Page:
No Turkey, No Problem! How We Celebrate Thanksgiving Our Way
The glorious Thanksgiving season is upon us and, to all of my US readers, I hope you have a wonderfully festive week. Even if you’re not celebrating T-day this week, keep reading because I’m convinced that Thanksgiving is, in fact, the perfect frugal holiday. I mean, the whole day is centered around a cornerstone of successful frugality: cooking at home! Unlike nearly every other holiday we mark throughout the year, there’s essentially nothing to buy for Thanksgiving except for food. How great, and tasty, is that!
I mean, we can’t talk about Thanksgiving without discussing the food, am I right? When I hear backlash against this holiday’s meal to the effect that it encourages gluttony and overconsumption, I must heartily disagree! What I think Thanksgiving encourages are: LEFTOVERS! Quite possibly the greatest aspect of Thanksgiving are the massive quantities of leftover foodstuffs.
Leftovers are a linchpin of frugality and smart, efficient cooking in general. Throwing out food is a terrible proposition for your time, your money, and the environment. Leftovers represent a great deal of embodied cost: you’ve already spent money on the ingredients and invested a fair amount of your time in preparing the meal. Why on earth would you then throw your labors down the drain? Or into the trash? The horror!
Learning to love the leftover life will make you a happier frugal person and will cut down on your workload and your grocery budget. I can pretty much guarantee this. If you’re not a fan of eating the same food night after night, simply freeze whatever you don’t eat and defrost it for a future no-fuss meal (we call this “frugal take-out” because you just take it out of the freezer and eat it). Perfect.
In addition to the embodied costs of your time and money, food comes to us with an already fairly hefty carbon footprint. It must be grown, harvested, shipped, and stored–all of which takes time, money, and fossil fuels. If we then carelessly toss this food into the trash, we’re adding to its already substantial environmental price tag by increasing pollution in our landfills. Plus, discarded food is a producer of methane, which is a leading cause of climate change. Not cool, guys. Do not throw out food. For more inspiration and motivation to live a food-waste-free life, check out:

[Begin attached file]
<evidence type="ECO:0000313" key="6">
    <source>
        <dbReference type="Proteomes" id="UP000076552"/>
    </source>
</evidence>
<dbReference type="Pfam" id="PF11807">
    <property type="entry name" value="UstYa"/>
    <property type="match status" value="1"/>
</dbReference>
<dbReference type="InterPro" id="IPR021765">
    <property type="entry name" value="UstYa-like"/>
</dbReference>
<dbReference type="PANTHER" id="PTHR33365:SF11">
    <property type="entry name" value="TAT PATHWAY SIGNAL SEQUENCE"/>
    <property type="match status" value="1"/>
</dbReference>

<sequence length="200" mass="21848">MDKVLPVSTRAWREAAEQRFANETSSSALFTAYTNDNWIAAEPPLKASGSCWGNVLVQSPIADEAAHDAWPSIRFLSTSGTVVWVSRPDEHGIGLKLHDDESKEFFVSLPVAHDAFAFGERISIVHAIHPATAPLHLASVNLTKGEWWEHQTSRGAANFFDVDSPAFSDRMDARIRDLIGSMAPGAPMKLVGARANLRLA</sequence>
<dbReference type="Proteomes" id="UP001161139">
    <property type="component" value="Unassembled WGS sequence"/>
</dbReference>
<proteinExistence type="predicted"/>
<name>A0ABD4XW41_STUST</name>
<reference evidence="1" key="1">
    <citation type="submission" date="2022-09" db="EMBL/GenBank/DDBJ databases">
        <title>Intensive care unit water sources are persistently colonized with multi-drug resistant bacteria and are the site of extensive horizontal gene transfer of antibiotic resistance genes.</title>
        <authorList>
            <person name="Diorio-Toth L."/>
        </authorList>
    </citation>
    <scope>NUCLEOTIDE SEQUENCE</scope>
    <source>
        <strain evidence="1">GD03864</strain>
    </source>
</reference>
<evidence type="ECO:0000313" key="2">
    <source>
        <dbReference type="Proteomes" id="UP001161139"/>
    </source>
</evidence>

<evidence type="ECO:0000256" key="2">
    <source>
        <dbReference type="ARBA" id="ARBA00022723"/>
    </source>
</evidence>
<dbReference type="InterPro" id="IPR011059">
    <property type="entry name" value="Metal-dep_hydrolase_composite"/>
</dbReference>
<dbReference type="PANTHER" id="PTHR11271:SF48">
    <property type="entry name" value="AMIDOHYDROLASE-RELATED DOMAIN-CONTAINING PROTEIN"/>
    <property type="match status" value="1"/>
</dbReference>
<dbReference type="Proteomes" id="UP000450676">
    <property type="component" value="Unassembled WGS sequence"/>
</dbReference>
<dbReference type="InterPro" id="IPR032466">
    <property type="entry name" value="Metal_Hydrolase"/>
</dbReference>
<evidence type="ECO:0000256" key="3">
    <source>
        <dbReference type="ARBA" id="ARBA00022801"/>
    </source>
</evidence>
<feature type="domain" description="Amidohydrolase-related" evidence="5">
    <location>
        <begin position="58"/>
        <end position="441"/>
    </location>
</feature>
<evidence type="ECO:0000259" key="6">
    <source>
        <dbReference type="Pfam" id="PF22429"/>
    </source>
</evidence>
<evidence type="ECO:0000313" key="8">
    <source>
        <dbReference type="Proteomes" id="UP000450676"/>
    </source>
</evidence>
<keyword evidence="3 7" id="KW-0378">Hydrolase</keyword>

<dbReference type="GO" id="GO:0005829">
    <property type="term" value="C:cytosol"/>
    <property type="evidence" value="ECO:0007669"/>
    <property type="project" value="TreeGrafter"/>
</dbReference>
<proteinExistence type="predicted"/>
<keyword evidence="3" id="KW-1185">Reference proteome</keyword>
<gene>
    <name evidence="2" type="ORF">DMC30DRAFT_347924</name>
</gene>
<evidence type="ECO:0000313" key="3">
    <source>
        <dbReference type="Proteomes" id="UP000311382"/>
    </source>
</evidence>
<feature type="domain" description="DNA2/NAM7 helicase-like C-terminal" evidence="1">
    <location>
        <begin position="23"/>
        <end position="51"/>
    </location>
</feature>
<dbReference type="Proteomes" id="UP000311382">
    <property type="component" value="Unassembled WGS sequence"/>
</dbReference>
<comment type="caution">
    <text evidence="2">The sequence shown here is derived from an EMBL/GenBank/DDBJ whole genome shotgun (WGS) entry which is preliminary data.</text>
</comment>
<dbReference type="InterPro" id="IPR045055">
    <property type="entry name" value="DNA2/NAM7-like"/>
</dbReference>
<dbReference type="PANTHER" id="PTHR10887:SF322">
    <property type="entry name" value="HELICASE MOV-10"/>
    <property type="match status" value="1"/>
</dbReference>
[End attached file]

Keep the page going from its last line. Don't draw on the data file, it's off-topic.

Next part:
- How I Fight Food Waste At Thanksgiving And Beyond
- Thanksgiving Is The Gateway Drug To A Leftover Loving Life
- The Dirty Secret Behind How We Cook At Home
Tikhvinskoe Thanksgivings Past (and hopefully future)
For the past five years, we’ve hosted Mr. Tikhvinskoe’ family at our home for Thanksgiving, which is a treat and a delight. I love having our home filled with family, not to mention the incredible smells of Mr. FW and his mother cooking up divine concoctions in our kitchen. I’d always thought of the Thanksgiving feast as a basic rota of a turkey, stuffing, cranberry sauce from a can, and a pumpkin pie.
But this is not how it happens according to Mr. FW and his mother–they outdo themselves year after year with inventive recipes for everything from brussels sprouts to yams to things involving bacon (enough said). We feast on this spread for several days and then judiciously freeze everything that’s leftover. I gotta tell you, I am amazed at how many foods freeze well! I think our success might be due in part to our deep freeze (and probably also my low standards for food–my metric is: if I don’t have to cook it, I will eat it). But seriously, you can freeze just about anything!
Mr. FW also makes turkey stock from the turkey innards and bones and freezes it for use throughout the year in stews, soups, and chilis. We still have several ziplocks of “Turk Stock” (what he labeled it as) in our deep freeze from last year. I am the director of desserts and–through trial, error, plus a questionnaire I forced everyone to answer one year–I’ve landed on the following “most craved” desserts for our family:
Shoo Fly Pie. A relic of my mother-in-law’s grandmother’s Pennsylvania Dutch roots, this unusual molasses-flavored pie is semi-sweet and best as a breakfast or afternoon coffee accompaniment (or if you’re me, perfect anytime you can get a piece). I will caution that this pie is not universally loved. We–the Tikhvinskoe clan–adore and adulate this pie, but I’ve served it to friends who politely tried to stomach it without much apparent glee. So be forewarned! Should you choose to bake this pie, I include the recipe–in my mother-in-law’s handwriting–in this post.
- Pecan Pie. I am actually not a huge fan of this pie, but it is ridiculously popular with my dad, my father-in-law, and Mr. FW. It’s also unbelievably easy to make, so I’m happy to oblige them every year. The recipe I use was originally my great aunt’s, although I think she got it off of a Karo syrup bottle because it bears a striking resemblance to this recipe. No matter, it’s a family favorite!